Create Presentation
Download Presentation

Download Presentation
## Statistical Inference

- - - - - - - - - - - - - - - - - - - - - - - - - - - E N D - - - - - - - - - - - - - - - - - - - - - - - - - - -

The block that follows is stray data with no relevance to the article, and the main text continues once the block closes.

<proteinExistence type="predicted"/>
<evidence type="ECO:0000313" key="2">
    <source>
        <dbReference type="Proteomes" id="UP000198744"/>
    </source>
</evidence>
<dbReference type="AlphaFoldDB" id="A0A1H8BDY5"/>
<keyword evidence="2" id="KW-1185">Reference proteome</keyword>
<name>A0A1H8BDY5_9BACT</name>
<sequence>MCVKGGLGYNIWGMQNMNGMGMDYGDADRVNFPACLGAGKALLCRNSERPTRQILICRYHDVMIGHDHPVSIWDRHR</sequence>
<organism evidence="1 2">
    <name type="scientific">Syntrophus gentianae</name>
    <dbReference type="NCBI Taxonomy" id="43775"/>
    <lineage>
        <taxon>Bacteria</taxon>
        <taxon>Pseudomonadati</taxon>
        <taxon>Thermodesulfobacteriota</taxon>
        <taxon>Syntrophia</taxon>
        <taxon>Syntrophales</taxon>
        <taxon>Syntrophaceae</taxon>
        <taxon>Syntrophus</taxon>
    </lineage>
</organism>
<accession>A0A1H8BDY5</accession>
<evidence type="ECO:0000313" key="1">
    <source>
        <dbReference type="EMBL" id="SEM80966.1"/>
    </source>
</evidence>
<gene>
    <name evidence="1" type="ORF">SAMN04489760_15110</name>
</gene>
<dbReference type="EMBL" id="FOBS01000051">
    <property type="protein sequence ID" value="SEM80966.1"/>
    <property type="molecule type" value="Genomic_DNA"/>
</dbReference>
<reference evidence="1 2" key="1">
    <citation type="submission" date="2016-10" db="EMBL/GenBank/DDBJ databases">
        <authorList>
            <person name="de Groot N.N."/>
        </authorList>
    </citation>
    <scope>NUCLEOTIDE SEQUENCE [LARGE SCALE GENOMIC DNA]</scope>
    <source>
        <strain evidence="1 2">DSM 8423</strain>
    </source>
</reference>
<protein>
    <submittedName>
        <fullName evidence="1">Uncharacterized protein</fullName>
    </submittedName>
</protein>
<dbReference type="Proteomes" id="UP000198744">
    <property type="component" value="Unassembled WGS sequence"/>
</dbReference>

**Estimation and Hypothesis Testing**• Statistical Inference consists of two important components: • Estimation • Hypothesis testing**Estimation**• Everyday Examples: • There is a 60% chance that tomorrow’s rainfall will be 1.0 – 1.5 inches. • “I think I should be done between 3 and 3:30 pm.” • “If all the exams are like the one I just took, I’m pretty sure I should get an ‘A’ in this course.” • Estimation deals with the assessment or prediction of a population parameter based on a sample statistic • It also typically sets limits to such prediction along with a probability**Hypothesis Testing**• Everyday Examples: • This coin has turned up Heads the last six times – I wonder if it is a fair coin. • Barry Bonds holds the record for the most number of home runs in a single season – 73 (2001). McGuire is next, with 70 (1998). Does this mean that Bonds is the bigger hitter? • Hypothesis testing deals with comparison of an observed result with an expected one or of two results. • What are the chances that any difference between the observed and expected results is entirely due to chance (i.e., not a real difference).**Estimation**• Let us first look at Estimation. • As we just saw, this is the process of estimating the value of a parameter (because it is unknown). • For example, how much milk does a typical 2-year old Jersey cow yield in a year? What we are looking for, of course, is the population mean, .**Estimation**• can be estimated by obtaining a sample of 2 year old Jersey cows, measuring the yield in one year, computing the mean yield (Y-bar) for that sample, and assuming that = Y-bar. • Of course, if you do the same with another sample, then that sample mean, Y-bar2, is likely to be at least slightly different from the one from the first sample (Y-bar1). So which Y-bar is equal to?**Estimation**• Therefore, rather than simply equating the parameter to the statistic, as above (called a point-estimate), we can estimate the value of the parameter within an interval (interval-estimate). • This interval is clearly dependant on the spread of the Y-bars, in other words, on the standard deviation of the Y-bars. • The standard deviation of a statistic is called a standard error**Estimation**• Equally obvious is the fact that greater this interval, the greater our confidence that the parameter must lie within it • Think of darts – you are much more confident of hitting the board somewhere on the surface (OK, you are more confident of hitting the wall) than you are of hitting the bull’s eye.**Estimation**• Thus, we can obtain an estimate of by means of considering the value of Y-bar and extending this value on either side using the standard error. • How far to extend this interval depends upon how confident you want to be in your inference, and this in turn, is determined by the standard normal tables. • Remember, the probability of a value lying in the interval ± 1.96σ = 0.95, based on the standard normal tables.**Estimation**• Wait! • Why Standard normal tables? • We are not talking about the standard deviation of the original variable anymore, but the standard error of the sample mean.**Estimation**• This means that the sample mean Y-bar is our variable now, and not the original variable (milk yield of individual cows). • (Assume that you have many samples of a given size drawn from the population. Each sample has its own mean – this is our variable now.)**Estimation**• So the question is: if the original variable follows the normal distribution (with mean and standard deviation, σ), does it follow that the sample means also follow the normal distribution – and with what mean and standard error? • And what happens if the original variable does not follow the normal distribution?**Estimation**• Let us find out. • Let us first plot the original variables.**Distribution of Wing Length and Milk Yield**• Clearly, • Wing length appears normally distributed, while • Milk yield deviates strongly from normality.**Distribution of Wing Length and Milk Yield**• Let us now take repeated samples from these two distributions, and see check out the distribution of the sample means. • First we take 1400 samples of size, n = 5 each.**Distribution of Sample Means (Wing Length and Milk Yield, n**= 5) • From the histograms and the normal quantile plots, it is clear that • When n = 5, Y-bar for wing length follows the normal distribution, while • When n = 5, Y-bar for wing length does not follow the normal,**Distribution of Sample Means (Wing Length and Milk Yield, n**= 35) • Let us now see what happens if we increase the sample size, with n = 35.**Distribution of Sample Means (Wing Length and Milk Yield, n**= 35) • From the histograms and the normal quantile plots, it is clear that when n = 35, • Y-bar for wing length continues to follow the normal distribution, but surprise, surprise… • Y-bar for wing length also now follows the normal distribution**What happened here?**• The only difference between the two graphs for milk yield is the sample size. • So what does this tell us?**Take-home message**• Means of samples from a normal distribution are normally distributed, irrespective of the sample size. • Means of samples from a positively skewed distribution will approach the normal distribution as the sample size increases.**The Central Limit Theorem**• Indeed, means of samples from any distribution will approach the normal distribution as the sample size increases. • This is known as the central limit theorem. • Its importance is that the normal distribution tables can be used even when the original variable deviates strongly from normality**Effect on Dispersion**• Now let us see what effect sample size, n, has on the dispersion of the distribution (that is, standard deviation).**Sample size = 35**Sample size = 5 Effect on Dispersion**Sample size = 35**Sample size = 5 Effect on Dispersion**Effect on Dispersion**Range What is happening here?**The range of the sample means is reduced when compared to**the range of the individual observations. • The range of the sample means reduces as the sample size increases.**Dispersion is reduced**Standard deviation**Dispersion is reduced**• The dispersion of the means • depends upon the dispersion in the original variable • reduces as the sample size increases**Expected Value**• How good a statistic is as an estimator of a parameter depends upon how much variation there is in that statistic. • From the population of observations, one can obtain many samples of a given size, and thus, many values of a statistic (e.g., mean) – one from each sample. • Thus, the “population” of means can be approximated by taking a very large (“infinite”) number of samples from the population and obtaining the mean for each sample.**Expected Value**• The average of all those infinite means is known as the expected value of the means. The expected value of the sample mean is the population mean. • (This simply means that your sample mean belongs to a distribution whose mean is the population mean.) • The variation among those infinite means is the expected value of the standard error of the means.**Expected Value of the standard deviation of sample means**Sample #1 Sample #2 POPULATION Sample #3 Sample #4 Sample #5 etc.**Expected Value of the standard deviation**• This means that • While the expected value of Y-bar is the population mean, • The expected value of the standard deviation of the means is not equal to the population standard deviation • The larger the sample, the smaller the expected value of the standard deviation of the means.**Let’s be real now!**• Of course, in reality we are rarely going to do repeated sampling. • However, it is good to know that if we increase our sample size the value of the mean would be more or less the same irrespective of which sample we take.**Let’s be real now!**• In reality, what we have usually is one sample, and therefore: • one standard deviation, s, and • one sample size, n. • Therefore, we estimate the expected value of the standard error by:**Expected Value of the standard deviation**• There is one major difference between the standard deviation of individual observations (s) and the standard deviation of means (standard error, ) • The value of s stabilizes as n increases but does not necessarily decrease in magnitude. • However, decreases as n increases.